Gregg Fuhriman author
Gregg Fuhriman modelmaker
Gregg Fuhriman modelmaker
Gregg Fuhriman modelmaker
Gregg Fuhriman author
Gregg Fuhriman modelmaker
Gregg Fuhriman archer
Gregg Fuhriman kung-fu
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Gregg Fuhriman home
The Infinity Wheel Novels
Fun Facts
Available at major outlets as e-book or paperback:
Sylaindur:
This surname is entirely made up. An internet search in 2009 found nothing like it,
avoiding any awkward confusion with real people. It sounds like "cylinder",
a geometrical shape representing a wheel (like the Infinity Wheel - get it?).
It also sounds sort of French which could be the family's heritage.
Here are lots of Fun Facts about the Infinity Wheel and Ka'sora, listed in roughly
the order encountered in the story. Most of these Fun Facts won't make any sense
unless you read the novel, so please purchase a copy and read it - thanks!
James:
Sy's given first name is a tribute to two of the author's friends James E. and Jim L.
CERN:
This acronym means Conseil Européen pour la Recherche Nucléaire (French for European
Organization for Nuclear Research), which operates the
Large Hardon Collider (LHC).
In 2018 the author toured CERN visitor centers while on a business trip (left).
Learn more about CERN here and the LHC here
Control Center:
There really is a CERN control center, and it looks like this (below).
Try to imagine a wall-sized screen on the far wall.
Xyrl:
This alien species is based on tardigrades ("water bears"), which are super-tough microscopic
animals that can survive almost anything. Xyrl have 6 appendages, as opposed to 8 on tardigrades.
Learn more here.
"i" tech:
Including Electr-i-Hydro cars, Port-i-Comp computers, and Neuron-i-Comm phones, this pokes fun
at Apple's insistence on naming products with a leading "i". The implication is that in the future a
company (unnamed) makes all sorts of high tech things using the "i-in-the-middle" branding theme.

Electr-i-Hydro:
Future hydrogen-powered electric car technology allowing quick refueling (fill up a hydrogen tank)
and also long range. Current examples of hydrogen-fueled cars include the Honda Clarity and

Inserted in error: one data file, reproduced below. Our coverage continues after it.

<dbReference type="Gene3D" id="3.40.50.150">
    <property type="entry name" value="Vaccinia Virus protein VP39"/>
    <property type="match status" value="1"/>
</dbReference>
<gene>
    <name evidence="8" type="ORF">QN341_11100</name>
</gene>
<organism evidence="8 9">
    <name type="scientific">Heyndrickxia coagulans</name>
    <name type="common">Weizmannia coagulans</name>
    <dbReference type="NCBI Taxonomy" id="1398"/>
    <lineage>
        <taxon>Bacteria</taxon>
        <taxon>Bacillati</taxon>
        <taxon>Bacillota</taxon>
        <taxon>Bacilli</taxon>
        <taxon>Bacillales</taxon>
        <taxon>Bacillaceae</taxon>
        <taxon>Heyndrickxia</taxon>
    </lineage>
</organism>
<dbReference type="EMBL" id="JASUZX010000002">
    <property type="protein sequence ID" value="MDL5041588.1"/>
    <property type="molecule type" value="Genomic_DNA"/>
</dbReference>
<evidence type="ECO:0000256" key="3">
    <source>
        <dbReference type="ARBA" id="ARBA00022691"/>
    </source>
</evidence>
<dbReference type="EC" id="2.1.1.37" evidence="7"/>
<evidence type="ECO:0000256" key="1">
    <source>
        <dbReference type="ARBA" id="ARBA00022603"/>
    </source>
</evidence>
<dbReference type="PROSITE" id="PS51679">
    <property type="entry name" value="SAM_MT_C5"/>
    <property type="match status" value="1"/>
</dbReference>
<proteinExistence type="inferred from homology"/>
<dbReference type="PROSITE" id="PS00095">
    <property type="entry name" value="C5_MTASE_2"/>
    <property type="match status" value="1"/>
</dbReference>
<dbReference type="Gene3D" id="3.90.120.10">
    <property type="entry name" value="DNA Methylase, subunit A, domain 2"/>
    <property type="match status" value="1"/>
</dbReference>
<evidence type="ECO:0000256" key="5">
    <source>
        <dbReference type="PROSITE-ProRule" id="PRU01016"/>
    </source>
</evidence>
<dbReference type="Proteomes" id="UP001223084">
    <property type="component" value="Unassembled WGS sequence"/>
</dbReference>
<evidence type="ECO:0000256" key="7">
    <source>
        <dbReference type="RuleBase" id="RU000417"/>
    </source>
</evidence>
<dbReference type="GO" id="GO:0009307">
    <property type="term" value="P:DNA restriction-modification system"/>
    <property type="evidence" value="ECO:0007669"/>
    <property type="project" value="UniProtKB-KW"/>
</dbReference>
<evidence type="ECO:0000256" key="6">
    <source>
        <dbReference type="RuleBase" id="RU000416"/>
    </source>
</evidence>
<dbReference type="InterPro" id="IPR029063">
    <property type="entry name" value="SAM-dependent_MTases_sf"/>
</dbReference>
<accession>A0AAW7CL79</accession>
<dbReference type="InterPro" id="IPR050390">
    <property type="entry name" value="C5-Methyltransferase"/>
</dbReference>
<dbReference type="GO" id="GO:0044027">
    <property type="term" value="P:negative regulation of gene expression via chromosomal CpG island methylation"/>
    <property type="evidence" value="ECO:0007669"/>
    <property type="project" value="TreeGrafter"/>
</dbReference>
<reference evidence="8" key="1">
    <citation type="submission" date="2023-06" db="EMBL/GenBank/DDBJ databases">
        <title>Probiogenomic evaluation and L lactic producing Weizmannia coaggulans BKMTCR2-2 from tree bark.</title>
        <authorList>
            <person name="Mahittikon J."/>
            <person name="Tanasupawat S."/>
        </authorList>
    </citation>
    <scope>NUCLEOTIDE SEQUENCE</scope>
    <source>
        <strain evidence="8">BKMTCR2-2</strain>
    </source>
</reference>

Toyota Mirai. It's not difficult to image that, someday, fossil-fueled cars will be rare and probably
heavily regulated, if not downright outlawed.

Port-i-Comp:
Computer utilizing future technology enabling the automated configuration of a single device
into any desired computing form-factor, interface, and feature set. Why have 4 or 5 different
devices when you can do everything with just one? Indeed, there are already devices on the
market heading this direction.

Nine:
This number recurs in several ways, including the
number of reality Slices and the number of Messengers.

Jessanda:
This name is a mash-up of the authors' nieces'/cousins' names: Jessica + Amanda = Jessanda.

Jessanda's premonition/precognition/intuition:
The character's mention of a scientific article proving this ability
exists among a small proportion of people is based in fact.
References:
Psychologist Daryl Bem's experiments, Journal of Personality and Social Psychology, 2011
"Paranormal Psychologist", Discover magazine, March 2012
Jessanda's blue backpack:
Based on the authors' family backpack that traveled to many fun vacation places, including places
that inspired the story such as Hawaii, Grand Cayman, and CERN headquarters in Geneva.
Natalie:
Named after one of the author's favorite high-school teachers.

Tevan:
This name is derived from the authors' nephew/cousin: Kevin -K +T -i +a = Tevan.
The similarity to "Tevatron" was a happy coincidence after the name had already been created.
Learn about Fermilab's Tevatron here.

Neuron-i-Comm:
Predicts how smart phones might evolve in the near future. No more clumsy touchscreen and